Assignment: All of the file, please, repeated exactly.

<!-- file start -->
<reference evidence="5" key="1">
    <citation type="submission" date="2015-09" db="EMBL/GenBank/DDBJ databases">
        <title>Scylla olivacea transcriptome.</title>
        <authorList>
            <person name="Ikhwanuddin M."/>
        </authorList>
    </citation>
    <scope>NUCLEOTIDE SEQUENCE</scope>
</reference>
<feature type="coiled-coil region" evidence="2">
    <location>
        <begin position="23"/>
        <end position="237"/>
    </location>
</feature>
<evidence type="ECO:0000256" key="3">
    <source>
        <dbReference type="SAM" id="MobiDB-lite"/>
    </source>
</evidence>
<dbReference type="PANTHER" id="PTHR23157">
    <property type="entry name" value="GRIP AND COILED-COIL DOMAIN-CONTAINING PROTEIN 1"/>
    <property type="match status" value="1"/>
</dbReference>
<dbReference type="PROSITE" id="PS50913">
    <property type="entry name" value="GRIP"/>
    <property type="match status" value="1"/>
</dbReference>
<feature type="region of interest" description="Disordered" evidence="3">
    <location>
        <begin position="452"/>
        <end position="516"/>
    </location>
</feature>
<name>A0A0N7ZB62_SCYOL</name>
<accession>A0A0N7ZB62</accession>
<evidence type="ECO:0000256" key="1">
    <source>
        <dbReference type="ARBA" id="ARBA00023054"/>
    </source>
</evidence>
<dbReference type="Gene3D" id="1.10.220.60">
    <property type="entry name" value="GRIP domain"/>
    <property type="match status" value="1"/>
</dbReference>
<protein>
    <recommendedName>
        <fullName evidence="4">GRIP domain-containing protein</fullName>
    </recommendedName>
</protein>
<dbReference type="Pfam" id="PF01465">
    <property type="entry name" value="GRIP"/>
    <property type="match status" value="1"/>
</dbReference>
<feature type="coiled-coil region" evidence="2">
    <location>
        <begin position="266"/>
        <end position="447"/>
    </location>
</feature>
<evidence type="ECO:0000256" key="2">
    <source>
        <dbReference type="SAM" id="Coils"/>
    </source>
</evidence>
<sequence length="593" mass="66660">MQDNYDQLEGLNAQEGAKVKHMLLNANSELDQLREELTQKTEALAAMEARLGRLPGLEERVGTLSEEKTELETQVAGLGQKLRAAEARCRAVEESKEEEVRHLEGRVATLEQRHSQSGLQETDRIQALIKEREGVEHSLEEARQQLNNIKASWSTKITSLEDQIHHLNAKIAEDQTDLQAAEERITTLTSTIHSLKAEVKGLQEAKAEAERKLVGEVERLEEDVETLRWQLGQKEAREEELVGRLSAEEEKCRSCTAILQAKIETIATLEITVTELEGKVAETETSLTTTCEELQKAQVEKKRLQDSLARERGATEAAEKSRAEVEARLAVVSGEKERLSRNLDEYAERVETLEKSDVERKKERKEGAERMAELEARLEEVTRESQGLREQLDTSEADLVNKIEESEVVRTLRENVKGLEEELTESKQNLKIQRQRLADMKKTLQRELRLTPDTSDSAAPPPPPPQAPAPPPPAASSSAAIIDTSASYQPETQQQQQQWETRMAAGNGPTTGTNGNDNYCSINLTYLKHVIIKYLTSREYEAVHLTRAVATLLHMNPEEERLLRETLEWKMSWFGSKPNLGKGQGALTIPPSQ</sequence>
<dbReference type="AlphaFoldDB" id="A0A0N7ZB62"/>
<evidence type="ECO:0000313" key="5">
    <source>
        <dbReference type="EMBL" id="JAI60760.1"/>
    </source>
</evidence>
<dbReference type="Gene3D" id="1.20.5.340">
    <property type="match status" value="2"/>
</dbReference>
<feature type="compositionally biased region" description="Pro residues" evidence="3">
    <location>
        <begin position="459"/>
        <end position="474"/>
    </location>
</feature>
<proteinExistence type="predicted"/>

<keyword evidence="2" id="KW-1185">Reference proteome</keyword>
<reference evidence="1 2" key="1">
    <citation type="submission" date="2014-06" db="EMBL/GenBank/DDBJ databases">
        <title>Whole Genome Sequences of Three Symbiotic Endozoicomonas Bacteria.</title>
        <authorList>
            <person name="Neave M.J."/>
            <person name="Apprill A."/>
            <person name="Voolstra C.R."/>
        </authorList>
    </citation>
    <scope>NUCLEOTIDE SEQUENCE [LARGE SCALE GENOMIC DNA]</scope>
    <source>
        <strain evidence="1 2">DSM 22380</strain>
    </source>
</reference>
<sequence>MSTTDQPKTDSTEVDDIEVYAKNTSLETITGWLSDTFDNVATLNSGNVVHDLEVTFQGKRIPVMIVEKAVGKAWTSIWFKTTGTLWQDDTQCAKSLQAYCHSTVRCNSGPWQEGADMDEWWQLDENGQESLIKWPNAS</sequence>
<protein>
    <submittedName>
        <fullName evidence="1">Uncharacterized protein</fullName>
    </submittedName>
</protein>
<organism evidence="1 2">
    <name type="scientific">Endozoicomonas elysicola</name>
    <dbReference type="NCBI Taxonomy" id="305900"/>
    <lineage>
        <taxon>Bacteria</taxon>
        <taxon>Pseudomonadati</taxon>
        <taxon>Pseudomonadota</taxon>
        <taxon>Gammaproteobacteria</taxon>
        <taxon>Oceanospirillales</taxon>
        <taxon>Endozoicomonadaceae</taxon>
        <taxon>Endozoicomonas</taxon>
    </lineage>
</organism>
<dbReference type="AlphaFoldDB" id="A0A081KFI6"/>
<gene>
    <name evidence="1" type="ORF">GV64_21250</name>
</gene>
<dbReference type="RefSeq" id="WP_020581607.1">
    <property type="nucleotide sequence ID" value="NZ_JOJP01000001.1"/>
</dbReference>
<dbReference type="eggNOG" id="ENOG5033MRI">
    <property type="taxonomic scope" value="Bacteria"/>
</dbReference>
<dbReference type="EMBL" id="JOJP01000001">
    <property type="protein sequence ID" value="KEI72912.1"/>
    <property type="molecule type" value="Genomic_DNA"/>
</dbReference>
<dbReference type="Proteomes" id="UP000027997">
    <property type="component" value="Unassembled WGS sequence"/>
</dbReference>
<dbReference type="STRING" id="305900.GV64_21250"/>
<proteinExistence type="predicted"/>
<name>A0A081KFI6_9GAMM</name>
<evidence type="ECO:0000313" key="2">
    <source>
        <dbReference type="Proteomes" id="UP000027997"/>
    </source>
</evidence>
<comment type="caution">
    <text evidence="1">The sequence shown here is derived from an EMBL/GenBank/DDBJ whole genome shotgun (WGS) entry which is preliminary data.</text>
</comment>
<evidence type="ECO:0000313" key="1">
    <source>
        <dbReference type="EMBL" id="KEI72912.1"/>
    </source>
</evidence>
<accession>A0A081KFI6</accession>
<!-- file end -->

<reference evidence="5" key="1">
    <citation type="submission" date="2015-09" db="EMBL/GenBank/DDBJ databases">
        <title>Scylla olivacea transcriptome.</title>
        <authorList>
            <person name="Ikhwanuddin M."/>
        </authorList>
    </citation>
    <scope>NUCLEOTIDE SEQUENCE</scope>
</reference>
<feature type="coiled-coil region" evidence="2">
    <location>
        <begin position="23"/>
        <end position="237"/>
    </location>
</feature>
<evidence type="ECO:0000256" key="3">
    <source>
        <dbReference type="SAM" id="MobiDB-lite"/>
    </source>
</evidence>
<dbReference type="PANTHER" id="PTHR23157">
    <property type="entry name" value="GRIP AND COILED-COIL DOMAIN-CONTAINING PROTEIN 1"/>
    <property type="match status" value="1"/>
</dbReference>
<dbReference type="PROSITE" id="PS50913">
    <property type="entry name" value="GRIP"/>
    <property type="match status" value="1"/>
</dbReference>
<feature type="region of interest" description="Disordered" evidence="3">
    <location>
        <begin position="452"/>
        <end position="516"/>
    </location>
</feature>
<name>A0A0N7ZB62_SCYOL</name>
<accession>A0A0N7ZB62</accession>
<evidence type="ECO:0000256" key="1">
    <source>
        <dbReference type="ARBA" id="ARBA00023054"/>
    </source>
</evidence>
<dbReference type="Gene3D" id="1.10.220.60">
    <property type="entry name" value="GRIP domain"/>
    <property type="match status" value="1"/>
</dbReference>
<protein>
    <recommendedName>
        <fullName evidence="4">GRIP domain-containing protein</fullName>
    </recommendedName>
</protein>
<dbReference type="Pfam" id="PF01465">
    <property type="entry name" value="GRIP"/>
    <property type="match status" value="1"/>
</dbReference>
<feature type="coiled-coil region" evidence="2">
    <location>
        <begin position="266"/>
        <end position="447"/>
    </location>
</feature>
<evidence type="ECO:0000256" key="2">
    <source>
        <dbReference type="SAM" id="Coils"/>
    </source>
</evidence>
<sequence length="593" mass="66660">MQDNYDQLEGLNAQEGAKVKHMLLNANSELDQLREELTQKTEALAAMEARLGRLPGLEERVGTLSEEKTELETQVAGLGQKLRAAEARCRAVEESKEEEVRHLEGRVATLEQRHSQSGLQETDRIQALIKEREGVEHSLEEARQQLNNIKASWSTKITSLEDQIHHLNAKIAEDQTDLQAAEERITTLTSTIHSLKAEVKGLQEAKAEAERKLVGEVERLEEDVETLRWQLGQKEAREEELVGRLSAEEEKCRSCTAILQAKIETIATLEITVTELEGKVAETETSLTTTCEELQKAQVEKKRLQDSLARERGATEAAEKSRAEVEARLAVVSGEKERLSRNLDEYAERVETLEKSDVERKKERKEGAERMAELEARLEEVTRESQGLREQLDTSEADLVNKIEESEVVRTLRENVKGLEEELTESKQNLKIQRQRLADMKKTLQRELRLTPDTSDSAAPPPPPPQAPAPPPPAASSSAAIIDTSASYQPETQQQQQQWETRMAAGNGPTTGTNGNDNYCSINLTYLKHVIIKYLTSREYEAVHLTRAVATLLHMNPEEERLLRETLEWKMSWFGSKPNLGKGQGALTIPPSQ</sequence>
<dbReference type="AlphaFoldDB" id="A0A0N7ZB62"/>
<evidence type="ECO:0000313" key="5">
    <source>
        <dbReference type="EMBL" id="JAI60760.1"/>
    </source>
</evidence>
<dbReference type="Gene3D" id="1.20.5.340">
    <property type="match status" value="2"/>
</dbReference>
<feature type="compositionally biased region" description="Pro residues" evidence="3">
    <location>
        <begin position="459"/>
        <end position="474"/>
    </location>
</feature>
<proteinExistence type="predicted"/>

<keyword evidence="2" id="KW-1185">Reference proteome</keyword>
<reference evidence="1 2" key="1">
    <citation type="submission" date="2014-06" db="EMBL/GenBank/DDBJ databases">
        <title>Whole Genome Sequences of Three Symbiotic Endozoicomonas Bacteria.</title>
        <authorList>
            <person name="Neave M.J."/>
            <person name="Apprill A."/>
            <person name="Voolstra C.R."/>
        </authorList>
    </citation>
    <scope>NUCLEOTIDE SEQUENCE [LARGE SCALE GENOMIC DNA]</scope>
    <source>
        <strain evidence="1 2">DSM 22380</strain>
    </source>
</reference>
<sequence>MSTTDQPKTDSTEVDDIEVYAKNTSLETITGWLSDTFDNVATLNSGNVVHDLEVTFQGKRIPVMIVEKAVGKAWTSIWFKTTGTLWQDDTQCAKSLQAYCHSTVRCNSGPWQEGADMDEWWQLDENGQESLIKWPNAS</sequence>
<protein>
    <submittedName>
        <fullName evidence="1">Uncharacterized protein</fullName>
    </submittedName>
</protein>
<organism evidence="1 2">
    <name type="scientific">Endozoicomonas elysicola</name>
    <dbReference type="NCBI Taxonomy" id="305900"/>
    <lineage>
        <taxon>Bacteria</taxon>
        <taxon>Pseudomonadati</taxon>
        <taxon>Pseudomonadota</taxon>
        <taxon>Gammaproteobacteria</taxon>
        <taxon>Oceanospirillales</taxon>
        <taxon>Endozoicomonadaceae</taxon>
        <taxon>Endozoicomonas</taxon>
    </lineage>
</organism>
<dbReference type="AlphaFoldDB" id="A0A081KFI6"/>
<gene>
    <name evidence="1" type="ORF">GV64_21250</name>
</gene>
<dbReference type="RefSeq" id="WP_020581607.1">
    <property type="nucleotide sequence ID" value="NZ_JOJP01000001.1"/>
</dbReference>
<dbReference type="eggNOG" id="ENOG5033MRI">
    <property type="taxonomic scope" value="Bacteria"/>
</dbReference>
<dbReference type="EMBL" id="JOJP01000001">
    <property type="protein sequence ID" value="KEI72912.1"/>
    <property type="molecule type" value="Genomic_DNA"/>
</dbReference>
<dbReference type="Proteomes" id="UP000027997">
    <property type="component" value="Unassembled WGS sequence"/>
</dbReference>
<dbReference type="STRING" id="305900.GV64_21250"/>
<proteinExistence type="predicted"/>
<name>A0A081KFI6_9GAMM</name>
<evidence type="ECO:0000313" key="2">
    <source>
        <dbReference type="Proteomes" id="UP000027997"/>
    </source>
</evidence>
<comment type="caution">
    <text evidence="1">The sequence shown here is derived from an EMBL/GenBank/DDBJ whole genome shotgun (WGS) entry which is preliminary data.</text>
</comment>
<evidence type="ECO:0000313" key="1">
    <source>
        <dbReference type="EMBL" id="KEI72912.1"/>
    </source>
</evidence>
<accession>A0A081KFI6</accession>